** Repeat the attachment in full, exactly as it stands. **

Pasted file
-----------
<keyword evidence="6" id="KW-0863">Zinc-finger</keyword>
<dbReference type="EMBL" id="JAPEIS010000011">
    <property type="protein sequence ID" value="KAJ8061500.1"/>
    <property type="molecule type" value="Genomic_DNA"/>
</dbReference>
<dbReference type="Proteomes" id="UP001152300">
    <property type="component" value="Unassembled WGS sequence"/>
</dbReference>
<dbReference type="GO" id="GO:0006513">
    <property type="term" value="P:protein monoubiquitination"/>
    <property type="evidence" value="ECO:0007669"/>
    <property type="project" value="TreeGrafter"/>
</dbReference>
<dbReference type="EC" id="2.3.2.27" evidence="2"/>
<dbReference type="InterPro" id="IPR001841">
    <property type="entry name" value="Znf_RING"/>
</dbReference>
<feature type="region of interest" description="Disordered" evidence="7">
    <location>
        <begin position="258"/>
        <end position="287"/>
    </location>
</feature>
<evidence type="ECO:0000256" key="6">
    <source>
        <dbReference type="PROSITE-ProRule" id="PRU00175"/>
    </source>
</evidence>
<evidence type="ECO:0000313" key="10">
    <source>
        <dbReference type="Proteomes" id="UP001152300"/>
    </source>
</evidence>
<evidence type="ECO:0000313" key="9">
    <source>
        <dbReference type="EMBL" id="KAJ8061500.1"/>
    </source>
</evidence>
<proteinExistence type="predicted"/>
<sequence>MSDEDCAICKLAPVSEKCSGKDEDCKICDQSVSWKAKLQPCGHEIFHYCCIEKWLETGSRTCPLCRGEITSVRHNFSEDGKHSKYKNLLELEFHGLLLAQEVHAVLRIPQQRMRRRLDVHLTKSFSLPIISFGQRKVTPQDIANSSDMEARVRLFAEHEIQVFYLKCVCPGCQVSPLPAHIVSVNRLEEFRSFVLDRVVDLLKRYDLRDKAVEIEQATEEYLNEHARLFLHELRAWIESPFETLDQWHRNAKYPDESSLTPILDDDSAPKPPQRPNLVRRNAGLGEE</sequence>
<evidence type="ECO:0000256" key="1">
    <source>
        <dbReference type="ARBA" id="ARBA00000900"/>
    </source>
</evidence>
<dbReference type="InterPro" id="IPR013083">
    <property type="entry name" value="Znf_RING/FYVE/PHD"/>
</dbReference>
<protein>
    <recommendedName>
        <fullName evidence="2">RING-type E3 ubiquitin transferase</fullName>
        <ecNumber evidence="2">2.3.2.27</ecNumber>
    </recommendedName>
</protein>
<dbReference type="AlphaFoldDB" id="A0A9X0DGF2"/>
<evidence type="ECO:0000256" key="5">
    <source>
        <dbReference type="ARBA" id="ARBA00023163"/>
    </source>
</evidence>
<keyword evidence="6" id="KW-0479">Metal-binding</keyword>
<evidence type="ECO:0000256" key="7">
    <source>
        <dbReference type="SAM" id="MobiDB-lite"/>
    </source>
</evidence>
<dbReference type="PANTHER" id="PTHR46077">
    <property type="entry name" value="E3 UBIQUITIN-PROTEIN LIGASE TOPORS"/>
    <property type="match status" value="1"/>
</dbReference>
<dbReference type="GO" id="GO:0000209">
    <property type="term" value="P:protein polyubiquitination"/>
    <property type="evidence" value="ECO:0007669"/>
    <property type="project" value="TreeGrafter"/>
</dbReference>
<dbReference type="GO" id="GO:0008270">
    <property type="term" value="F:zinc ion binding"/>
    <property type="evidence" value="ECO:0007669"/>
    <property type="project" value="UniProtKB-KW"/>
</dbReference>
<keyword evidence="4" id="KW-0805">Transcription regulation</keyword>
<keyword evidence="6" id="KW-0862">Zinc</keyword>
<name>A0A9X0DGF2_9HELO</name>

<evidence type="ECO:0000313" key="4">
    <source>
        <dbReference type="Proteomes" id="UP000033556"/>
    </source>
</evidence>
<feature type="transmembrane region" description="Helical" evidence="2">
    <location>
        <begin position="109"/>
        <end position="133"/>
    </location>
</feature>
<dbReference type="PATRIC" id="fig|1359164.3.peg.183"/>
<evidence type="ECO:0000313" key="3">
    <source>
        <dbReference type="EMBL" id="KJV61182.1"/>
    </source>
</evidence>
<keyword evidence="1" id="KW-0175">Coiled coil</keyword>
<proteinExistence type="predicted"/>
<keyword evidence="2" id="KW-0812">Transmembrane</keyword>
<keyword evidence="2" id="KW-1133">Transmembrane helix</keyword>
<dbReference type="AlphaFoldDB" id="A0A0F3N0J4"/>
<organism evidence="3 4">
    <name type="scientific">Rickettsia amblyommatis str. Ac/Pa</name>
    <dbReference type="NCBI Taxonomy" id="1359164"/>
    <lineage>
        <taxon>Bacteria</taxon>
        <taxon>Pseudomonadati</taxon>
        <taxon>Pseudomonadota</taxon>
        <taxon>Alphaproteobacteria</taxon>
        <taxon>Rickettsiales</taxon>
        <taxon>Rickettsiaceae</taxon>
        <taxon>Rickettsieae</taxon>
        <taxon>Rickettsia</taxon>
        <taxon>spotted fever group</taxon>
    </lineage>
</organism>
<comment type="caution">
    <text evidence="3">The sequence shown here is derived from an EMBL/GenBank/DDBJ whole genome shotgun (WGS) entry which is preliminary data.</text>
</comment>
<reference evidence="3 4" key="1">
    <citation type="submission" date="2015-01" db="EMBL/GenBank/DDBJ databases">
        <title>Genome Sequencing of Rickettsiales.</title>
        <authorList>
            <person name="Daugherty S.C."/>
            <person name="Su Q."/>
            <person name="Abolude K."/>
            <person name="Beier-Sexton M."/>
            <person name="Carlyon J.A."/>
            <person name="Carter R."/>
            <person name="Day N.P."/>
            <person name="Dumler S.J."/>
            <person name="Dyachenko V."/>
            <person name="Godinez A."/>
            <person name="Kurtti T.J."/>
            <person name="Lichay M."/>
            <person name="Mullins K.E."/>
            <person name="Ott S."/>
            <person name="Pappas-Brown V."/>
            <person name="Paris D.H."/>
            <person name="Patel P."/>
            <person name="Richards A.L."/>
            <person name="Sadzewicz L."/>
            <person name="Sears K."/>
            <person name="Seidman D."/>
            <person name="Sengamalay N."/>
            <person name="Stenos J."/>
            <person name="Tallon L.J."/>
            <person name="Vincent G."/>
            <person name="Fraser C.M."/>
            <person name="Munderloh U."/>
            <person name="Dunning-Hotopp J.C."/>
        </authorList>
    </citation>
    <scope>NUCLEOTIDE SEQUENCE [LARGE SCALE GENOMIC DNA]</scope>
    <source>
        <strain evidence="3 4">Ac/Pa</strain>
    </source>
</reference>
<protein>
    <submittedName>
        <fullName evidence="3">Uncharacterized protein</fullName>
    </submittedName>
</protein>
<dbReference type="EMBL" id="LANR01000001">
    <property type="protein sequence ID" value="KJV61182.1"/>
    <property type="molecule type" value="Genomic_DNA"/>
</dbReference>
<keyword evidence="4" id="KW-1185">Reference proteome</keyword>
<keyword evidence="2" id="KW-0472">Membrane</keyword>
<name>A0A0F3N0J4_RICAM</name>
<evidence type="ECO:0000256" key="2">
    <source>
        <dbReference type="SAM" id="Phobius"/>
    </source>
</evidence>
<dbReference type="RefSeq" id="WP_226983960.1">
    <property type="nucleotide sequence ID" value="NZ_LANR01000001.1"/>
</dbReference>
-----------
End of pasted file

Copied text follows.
<keyword evidence="6" id="KW-0863">Zinc-finger</keyword>
<dbReference type="EMBL" id="JAPEIS010000011">
    <property type="protein sequence ID" value="KAJ8061500.1"/>
    <property type="molecule type" value="Genomic_DNA"/>
</dbReference>
<dbReference type="Proteomes" id="UP001152300">
    <property type="component" value="Unassembled WGS sequence"/>
</dbReference>
<dbReference type="GO" id="GO:0006513">
    <property type="term" value="P:protein monoubiquitination"/>
    <property type="evidence" value="ECO:0007669"/>
    <property type="project" value="TreeGrafter"/>
</dbReference>
<dbReference type="EC" id="2.3.2.27" evidence="2"/>
<dbReference type="InterPro" id="IPR001841">
    <property type="entry name" value="Znf_RING"/>
</dbReference>
<feature type="region of interest" description="Disordered" evidence="7">
    <location>
        <begin position="258"/>
        <end position="287"/>
    </location>
</feature>
<evidence type="ECO:0000256" key="6">
    <source>
        <dbReference type="PROSITE-ProRule" id="PRU00175"/>
    </source>
</evidence>
<evidence type="ECO:0000313" key="10">
    <source>
        <dbReference type="Proteomes" id="UP001152300"/>
    </source>
</evidence>
<evidence type="ECO:0000313" key="9">
    <source>
        <dbReference type="EMBL" id="KAJ8061500.1"/>
    </source>
</evidence>
<proteinExistence type="predicted"/>
<sequence>MSDEDCAICKLAPVSEKCSGKDEDCKICDQSVSWKAKLQPCGHEIFHYCCIEKWLETGSRTCPLCRGEITSVRHNFSEDGKHSKYKNLLELEFHGLLLAQEVHAVLRIPQQRMRRRLDVHLTKSFSLPIISFGQRKVTPQDIANSSDMEARVRLFAEHEIQVFYLKCVCPGCQVSPLPAHIVSVNRLEEFRSFVLDRVVDLLKRYDLRDKAVEIEQATEEYLNEHARLFLHELRAWIESPFETLDQWHRNAKYPDESSLTPILDDDSAPKPPQRPNLVRRNAGLGEE</sequence>
<evidence type="ECO:0000256" key="1">
    <source>
        <dbReference type="ARBA" id="ARBA00000900"/>
    </source>
</evidence>
<dbReference type="InterPro" id="IPR013083">
    <property type="entry name" value="Znf_RING/FYVE/PHD"/>
</dbReference>
<protein>
    <recommendedName>
        <fullName evidence="2">RING-type E3 ubiquitin transferase</fullName>
        <ecNumber evidence="2">2.3.2.27</ecNumber>
    </recommendedName>
</protein>
<dbReference type="AlphaFoldDB" id="A0A9X0DGF2"/>
<evidence type="ECO:0000256" key="5">
    <source>
        <dbReference type="ARBA" id="ARBA00023163"/>
    </source>
</evidence>
<keyword evidence="6" id="KW-0479">Metal-binding</keyword>
<evidence type="ECO:0000256" key="7">
    <source>
        <dbReference type="SAM" id="MobiDB-lite"/>
    </source>
</evidence>
<dbReference type="PANTHER" id="PTHR46077">
    <property type="entry name" value="E3 UBIQUITIN-PROTEIN LIGASE TOPORS"/>
    <property type="match status" value="1"/>
</dbReference>
<dbReference type="GO" id="GO:0000209">
    <property type="term" value="P:protein polyubiquitination"/>
    <property type="evidence" value="ECO:0007669"/>
    <property type="project" value="TreeGrafter"/>
</dbReference>
<dbReference type="GO" id="GO:0008270">
    <property type="term" value="F:zinc ion binding"/>
    <property type="evidence" value="ECO:0007669"/>
    <property type="project" value="UniProtKB-KW"/>
</dbReference>
<keyword evidence="4" id="KW-0805">Transcription regulation</keyword>
<keyword evidence="6" id="KW-0862">Zinc</keyword>
<name>A0A9X0DGF2_9HELO</name>

<evidence type="ECO:0000313" key="4">
    <source>
        <dbReference type="Proteomes" id="UP000033556"/>
    </source>
</evidence>
<feature type="transmembrane region" description="Helical" evidence="2">
    <location>
        <begin position="109"/>
        <end position="133"/>
    </location>
</feature>
<dbReference type="PATRIC" id="fig|1359164.3.peg.183"/>
<evidence type="ECO:0000313" key="3">
    <source>
        <dbReference type="EMBL" id="KJV61182.1"/>
    </source>
</evidence>
<keyword evidence="1" id="KW-0175">Coiled coil</keyword>
<proteinExistence type="predicted"/>
<keyword evidence="2" id="KW-0812">Transmembrane</keyword>
<keyword evidence="2" id="KW-1133">Transmembrane helix</keyword>
<dbReference type="AlphaFoldDB" id="A0A0F3N0J4"/>
<organism evidence="3 4">
    <name type="scientific">Rickettsia amblyommatis str. Ac/Pa</name>
    <dbReference type="NCBI Taxonomy" id="1359164"/>
    <lineage>
        <taxon>Bacteria</taxon>
        <taxon>Pseudomonadati</taxon>
        <taxon>Pseudomonadota</taxon>
        <taxon>Alphaproteobacteria</taxon>
        <taxon>Rickettsiales</taxon>
        <taxon>Rickettsiaceae</taxon>
        <taxon>Rickettsieae</taxon>
        <taxon>Rickettsia</taxon>
        <taxon>spotted fever group</taxon>
    </lineage>
</organism>
<comment type="caution">
    <text evidence="3">The sequence shown here is derived from an EMBL/GenBank/DDBJ whole genome shotgun (WGS) entry which is preliminary data.</text>
</comment>
<reference evidence="3 4" key="1">
    <citation type="submission" date="2015-01" db="EMBL/GenBank/DDBJ databases">
        <title>Genome Sequencing of Rickettsiales.</title>
        <authorList>
            <person name="Daugherty S.C."/>
            <person name="Su Q."/>
            <person name="Abolude K."/>
            <person name="Beier-Sexton M."/>
            <person name="Carlyon J.A."/>
            <person name="Carter R."/>
            <person name="Day N.P."/>
            <person name="Dumler S.J."/>
            <person name="Dyachenko V."/>
            <person name="Godinez A."/>
            <person name="Kurtti T.J."/>
            <person name="Lichay M."/>
            <person name="Mullins K.E."/>
            <person name="Ott S."/>
            <person name="Pappas-Brown V."/>
            <person name="Paris D.H."/>
            <person name="Patel P."/>
            <person name="Richards A.L."/>
            <person name="Sadzewicz L."/>
            <person name="Sears K."/>
            <person name="Seidman D."/>
            <person name="Sengamalay N."/>
            <person name="Stenos J."/>
            <person name="Tallon L.J."/>
            <person name="Vincent G."/>
            <person name="Fraser C.M."/>
            <person name="Munderloh U."/>
            <person name="Dunning-Hotopp J.C."/>
        </authorList>
    </citation>
    <scope>NUCLEOTIDE SEQUENCE [LARGE SCALE GENOMIC DNA]</scope>
    <source>
        <strain evidence="3 4">Ac/Pa</strain>
    </source>
</reference>
<protein>
    <submittedName>
        <fullName evidence="3">Uncharacterized protein</fullName>
    </submittedName>
</protein>
<dbReference type="EMBL" id="LANR01000001">
    <property type="protein sequence ID" value="KJV61182.1"/>
    <property type="molecule type" value="Genomic_DNA"/>
</dbReference>
<keyword evidence="4" id="KW-1185">Reference proteome</keyword>
<keyword evidence="2" id="KW-0472">Membrane</keyword>
<name>A0A0F3N0J4_RICAM</name>
<evidence type="ECO:0000256" key="2">
    <source>
        <dbReference type="SAM" id="Phobius"/>
    </source>
</evidence>
<dbReference type="RefSeq" id="WP_226983960.1">
    <property type="nucleotide sequence ID" value="NZ_LANR01000001.1"/>
</dbReference>